Grafton Selectmen Approve Emergency Pet Shelter

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Clare Garabedian, Emergency Shelter Manager and Deputy Director of the Grafton Emergency Management Agency.
Clare Garabedian, Emergency Shelter Manager and Deputy Director of the Grafton Emergency Management Agency. Photo Credit: Richard Price

GRAFTON, Mass. — The Grafton Board of Selectmen voted on Tuesday to set up an emergency pet shelter in the Veteran’s Memorial Hall of the Municipal Center pending final approval from local veteran organizations.

If the location is approved, household pets such as cats, dogs, and birds will be caged and placed in the hallway just outside the gymnasium where owners would stay during a weather emergency. Service animals, such as dogs for the blind, would be allowed to stay with their owner in the main shelter. Farm animals like cows and horses would not be allowed.

“Many people died in Hurricane Katrina because there was no place for pets in shelters,” said Clare Garabedian, emergency shelter manager and deputy director of the Grafton Emergency Management Agency.  She said it is common for people to not seek shelter during emergencies because many treat their pets as if they were children.

Garbedian and fellow Deputy Director Nicholas J. Child, said a volunteer organization, the Central Massachusetts Disaster Animal Response Team (CMDART), will set up the cages and provide the clean-up after the shelter is closed. They said the pet owners would be responsible for vaccinations, food, medicine, leashes, and collars. They also said the pet’s name must be on the collar and, as a safety measure, a photograph will be taken to avoid any confusion of ownership.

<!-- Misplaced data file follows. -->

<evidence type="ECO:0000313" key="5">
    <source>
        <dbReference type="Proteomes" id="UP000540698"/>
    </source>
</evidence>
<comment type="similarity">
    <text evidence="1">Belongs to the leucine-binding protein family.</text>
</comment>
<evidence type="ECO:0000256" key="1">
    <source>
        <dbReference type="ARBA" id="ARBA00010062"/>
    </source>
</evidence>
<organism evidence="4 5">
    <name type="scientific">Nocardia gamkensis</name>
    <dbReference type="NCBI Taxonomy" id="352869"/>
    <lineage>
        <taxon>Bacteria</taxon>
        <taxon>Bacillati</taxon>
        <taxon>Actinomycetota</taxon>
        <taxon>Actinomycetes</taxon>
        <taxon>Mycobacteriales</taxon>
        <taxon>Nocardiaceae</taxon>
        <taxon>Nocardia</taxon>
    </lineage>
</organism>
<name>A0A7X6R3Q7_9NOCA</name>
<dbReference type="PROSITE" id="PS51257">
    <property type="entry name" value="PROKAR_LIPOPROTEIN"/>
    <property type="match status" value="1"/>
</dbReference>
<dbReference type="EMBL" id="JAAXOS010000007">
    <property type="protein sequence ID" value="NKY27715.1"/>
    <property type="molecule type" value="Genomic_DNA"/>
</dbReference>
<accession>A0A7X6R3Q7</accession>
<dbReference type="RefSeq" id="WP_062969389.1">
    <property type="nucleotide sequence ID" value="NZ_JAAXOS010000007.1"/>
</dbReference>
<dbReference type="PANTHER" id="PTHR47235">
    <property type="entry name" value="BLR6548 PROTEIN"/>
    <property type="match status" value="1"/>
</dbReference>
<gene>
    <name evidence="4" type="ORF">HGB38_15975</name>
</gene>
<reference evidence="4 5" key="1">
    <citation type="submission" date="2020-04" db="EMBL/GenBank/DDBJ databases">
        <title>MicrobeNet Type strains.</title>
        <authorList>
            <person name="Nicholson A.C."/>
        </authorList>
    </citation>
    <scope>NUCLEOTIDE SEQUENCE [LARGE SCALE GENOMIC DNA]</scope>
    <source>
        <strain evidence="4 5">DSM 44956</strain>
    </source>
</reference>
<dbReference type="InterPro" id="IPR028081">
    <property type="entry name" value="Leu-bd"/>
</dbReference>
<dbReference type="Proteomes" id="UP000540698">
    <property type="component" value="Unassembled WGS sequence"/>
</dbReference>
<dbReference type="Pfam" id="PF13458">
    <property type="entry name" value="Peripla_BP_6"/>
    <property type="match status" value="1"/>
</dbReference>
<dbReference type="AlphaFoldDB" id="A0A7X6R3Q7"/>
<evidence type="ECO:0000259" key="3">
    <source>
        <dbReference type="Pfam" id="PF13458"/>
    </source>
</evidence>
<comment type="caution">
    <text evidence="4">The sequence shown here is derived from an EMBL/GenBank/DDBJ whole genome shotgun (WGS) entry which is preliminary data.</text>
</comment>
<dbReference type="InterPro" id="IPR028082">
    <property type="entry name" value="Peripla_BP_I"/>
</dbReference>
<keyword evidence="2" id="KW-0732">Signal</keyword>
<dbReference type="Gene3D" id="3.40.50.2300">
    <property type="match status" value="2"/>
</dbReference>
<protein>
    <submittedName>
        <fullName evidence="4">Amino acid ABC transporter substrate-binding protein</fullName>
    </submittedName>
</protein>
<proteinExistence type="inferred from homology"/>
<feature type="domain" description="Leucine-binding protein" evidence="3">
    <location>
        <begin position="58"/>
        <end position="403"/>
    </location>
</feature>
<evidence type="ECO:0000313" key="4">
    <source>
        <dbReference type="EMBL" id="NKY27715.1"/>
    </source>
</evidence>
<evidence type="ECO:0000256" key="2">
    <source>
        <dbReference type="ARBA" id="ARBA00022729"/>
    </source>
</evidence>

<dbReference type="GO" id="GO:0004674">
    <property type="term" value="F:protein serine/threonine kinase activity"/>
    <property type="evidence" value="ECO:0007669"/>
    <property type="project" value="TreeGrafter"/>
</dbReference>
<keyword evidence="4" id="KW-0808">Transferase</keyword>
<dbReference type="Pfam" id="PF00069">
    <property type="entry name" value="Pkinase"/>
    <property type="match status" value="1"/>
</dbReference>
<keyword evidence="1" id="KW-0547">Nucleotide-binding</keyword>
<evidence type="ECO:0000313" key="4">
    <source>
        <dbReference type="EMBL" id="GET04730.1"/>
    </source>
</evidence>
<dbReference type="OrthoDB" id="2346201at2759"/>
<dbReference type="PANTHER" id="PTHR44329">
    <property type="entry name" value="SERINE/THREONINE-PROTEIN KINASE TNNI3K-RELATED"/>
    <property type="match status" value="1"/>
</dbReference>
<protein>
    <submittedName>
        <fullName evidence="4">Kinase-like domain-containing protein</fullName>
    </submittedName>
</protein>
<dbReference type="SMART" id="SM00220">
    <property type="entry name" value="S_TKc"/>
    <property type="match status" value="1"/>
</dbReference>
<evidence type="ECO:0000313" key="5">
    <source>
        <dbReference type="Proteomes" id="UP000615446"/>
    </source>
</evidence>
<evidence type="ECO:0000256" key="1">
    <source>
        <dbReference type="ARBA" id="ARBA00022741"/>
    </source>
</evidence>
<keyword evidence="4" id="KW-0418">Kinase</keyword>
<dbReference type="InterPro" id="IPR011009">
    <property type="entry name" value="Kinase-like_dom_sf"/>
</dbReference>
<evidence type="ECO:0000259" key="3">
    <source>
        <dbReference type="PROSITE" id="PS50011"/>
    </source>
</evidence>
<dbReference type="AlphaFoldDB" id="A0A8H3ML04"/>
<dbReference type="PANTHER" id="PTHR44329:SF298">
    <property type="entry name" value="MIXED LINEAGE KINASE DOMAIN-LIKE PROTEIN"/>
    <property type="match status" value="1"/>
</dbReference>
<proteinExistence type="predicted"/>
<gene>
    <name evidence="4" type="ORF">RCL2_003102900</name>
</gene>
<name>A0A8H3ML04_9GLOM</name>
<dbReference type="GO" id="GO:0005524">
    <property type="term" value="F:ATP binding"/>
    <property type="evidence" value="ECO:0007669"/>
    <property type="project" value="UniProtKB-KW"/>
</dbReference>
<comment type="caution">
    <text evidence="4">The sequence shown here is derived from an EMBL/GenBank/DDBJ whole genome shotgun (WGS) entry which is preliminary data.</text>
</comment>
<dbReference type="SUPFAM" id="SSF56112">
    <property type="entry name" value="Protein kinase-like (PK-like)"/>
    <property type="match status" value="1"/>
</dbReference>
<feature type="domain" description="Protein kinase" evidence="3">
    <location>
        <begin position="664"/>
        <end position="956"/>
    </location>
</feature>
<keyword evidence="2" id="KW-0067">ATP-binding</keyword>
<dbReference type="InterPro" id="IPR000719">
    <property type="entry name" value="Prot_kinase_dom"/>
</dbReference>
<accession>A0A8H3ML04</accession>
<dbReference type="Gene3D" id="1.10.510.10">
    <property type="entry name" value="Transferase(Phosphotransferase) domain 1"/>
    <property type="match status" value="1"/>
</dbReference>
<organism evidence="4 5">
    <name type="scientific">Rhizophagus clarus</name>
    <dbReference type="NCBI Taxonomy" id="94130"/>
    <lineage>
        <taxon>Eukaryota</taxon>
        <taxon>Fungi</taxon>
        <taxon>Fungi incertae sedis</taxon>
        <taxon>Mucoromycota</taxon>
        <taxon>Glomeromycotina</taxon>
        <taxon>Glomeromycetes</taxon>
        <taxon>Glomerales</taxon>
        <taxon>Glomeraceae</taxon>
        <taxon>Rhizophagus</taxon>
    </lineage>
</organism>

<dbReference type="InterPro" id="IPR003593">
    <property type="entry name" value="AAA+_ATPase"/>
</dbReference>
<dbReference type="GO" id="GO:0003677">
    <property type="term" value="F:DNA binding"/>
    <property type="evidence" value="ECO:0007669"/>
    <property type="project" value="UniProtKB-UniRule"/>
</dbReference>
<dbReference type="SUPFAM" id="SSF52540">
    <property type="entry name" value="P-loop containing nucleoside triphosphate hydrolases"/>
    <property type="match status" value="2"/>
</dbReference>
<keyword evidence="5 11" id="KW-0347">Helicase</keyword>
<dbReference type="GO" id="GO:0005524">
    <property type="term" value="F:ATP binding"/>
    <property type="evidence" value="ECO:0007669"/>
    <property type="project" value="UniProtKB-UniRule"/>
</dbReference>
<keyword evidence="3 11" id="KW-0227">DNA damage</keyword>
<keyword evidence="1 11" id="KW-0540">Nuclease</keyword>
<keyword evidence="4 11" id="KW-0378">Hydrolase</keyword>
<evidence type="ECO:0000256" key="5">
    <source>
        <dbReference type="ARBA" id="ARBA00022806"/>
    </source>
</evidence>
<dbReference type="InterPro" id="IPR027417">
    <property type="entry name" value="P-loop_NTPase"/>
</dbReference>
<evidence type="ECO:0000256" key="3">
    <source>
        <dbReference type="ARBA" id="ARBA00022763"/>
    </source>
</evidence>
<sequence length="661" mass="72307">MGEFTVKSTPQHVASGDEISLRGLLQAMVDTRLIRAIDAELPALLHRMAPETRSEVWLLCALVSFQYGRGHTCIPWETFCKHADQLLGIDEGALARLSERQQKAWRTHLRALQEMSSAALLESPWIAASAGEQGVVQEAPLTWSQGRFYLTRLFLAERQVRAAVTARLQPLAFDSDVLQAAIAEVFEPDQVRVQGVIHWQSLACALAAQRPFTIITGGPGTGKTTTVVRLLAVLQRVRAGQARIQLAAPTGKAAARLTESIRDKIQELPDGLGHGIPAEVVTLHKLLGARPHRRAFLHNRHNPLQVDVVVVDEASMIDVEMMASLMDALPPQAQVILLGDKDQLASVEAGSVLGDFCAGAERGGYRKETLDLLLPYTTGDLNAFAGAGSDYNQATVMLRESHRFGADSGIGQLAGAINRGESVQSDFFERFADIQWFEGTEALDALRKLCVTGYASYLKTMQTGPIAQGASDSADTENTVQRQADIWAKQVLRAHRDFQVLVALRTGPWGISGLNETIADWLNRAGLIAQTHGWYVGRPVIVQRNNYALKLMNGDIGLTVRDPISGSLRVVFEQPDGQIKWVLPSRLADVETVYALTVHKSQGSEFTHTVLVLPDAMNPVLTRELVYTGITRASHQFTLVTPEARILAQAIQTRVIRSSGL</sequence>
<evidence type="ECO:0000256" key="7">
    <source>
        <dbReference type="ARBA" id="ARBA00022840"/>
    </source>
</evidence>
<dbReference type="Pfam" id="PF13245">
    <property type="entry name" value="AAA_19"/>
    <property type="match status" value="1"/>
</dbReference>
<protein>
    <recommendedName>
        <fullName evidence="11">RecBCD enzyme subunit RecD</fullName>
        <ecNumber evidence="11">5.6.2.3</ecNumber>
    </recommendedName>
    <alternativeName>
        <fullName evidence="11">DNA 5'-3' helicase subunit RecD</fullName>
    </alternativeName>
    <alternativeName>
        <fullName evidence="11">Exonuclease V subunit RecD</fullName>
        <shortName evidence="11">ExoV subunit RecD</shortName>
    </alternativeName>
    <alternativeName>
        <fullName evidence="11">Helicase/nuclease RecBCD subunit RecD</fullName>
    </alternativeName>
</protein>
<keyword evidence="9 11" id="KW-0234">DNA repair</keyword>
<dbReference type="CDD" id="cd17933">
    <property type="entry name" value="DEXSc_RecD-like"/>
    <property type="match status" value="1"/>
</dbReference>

Owners must also bring their pet’s medical records. If a pet is not up to date on their vaccinations, then a team from the Cummings School of Veterinary Medicine at Tufts would help out at the owner’s expense.

The location was chosen because the pets would be near their owner and on a ground level, next to an exit.

Garbedian said there would be no additional cost to the town since it would only be open when people need shelter and the work would be done by volunteers.

Child said the pet shelter is not a requirement but a recommendation from the federal government as a “standard of care issue”.

The number of animals the hallway could hold would be determined by a representative of CMDART.

Selectman Brook Padgett recommended that Child and Garbedian check with the local veteran organizations in case there were any objections about the spot. If so, he said another hallway for the pets would be found.

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Comments (8)

Let's just hope that the pet shelter is far enough away from the incoming propane tanks. It would certainly be ironic to save the pets, only to have them vaporized in the inevitable massive propane explosion.

Here is a great summary from 2011 about what has changed concerning the evacuation and sheltering of pets during emergencies and disasters:

Here is a very brief summary of the information in the link... Since Hurricane Katrina, federal and state laws have been passed to include provisions for evacuation of animals, rescue and recovery, shelters and tracking in disaster plans. In 2006, the federal Pets Evacuation and Transportation Standards (PETS) Act was passed, and since then, over 30 states have adopted either a law that deals with disaster planning and pets or have promulgated administrative plans on the subject . Many state laws require that animals be sheltered and evacuated during an emergency. Such plans establish procedures to coordinate federal, state and local government agencies, volunteer organizations, animal interest groups, and veterinary medical personnel for rapid response to natural disasters affecting the health, safety and welfare of people and animals. The main elements of most state-level plans include the care of companion animals, the implementation of state animal response teams, the sheltering of animals, and identification of recovered animals.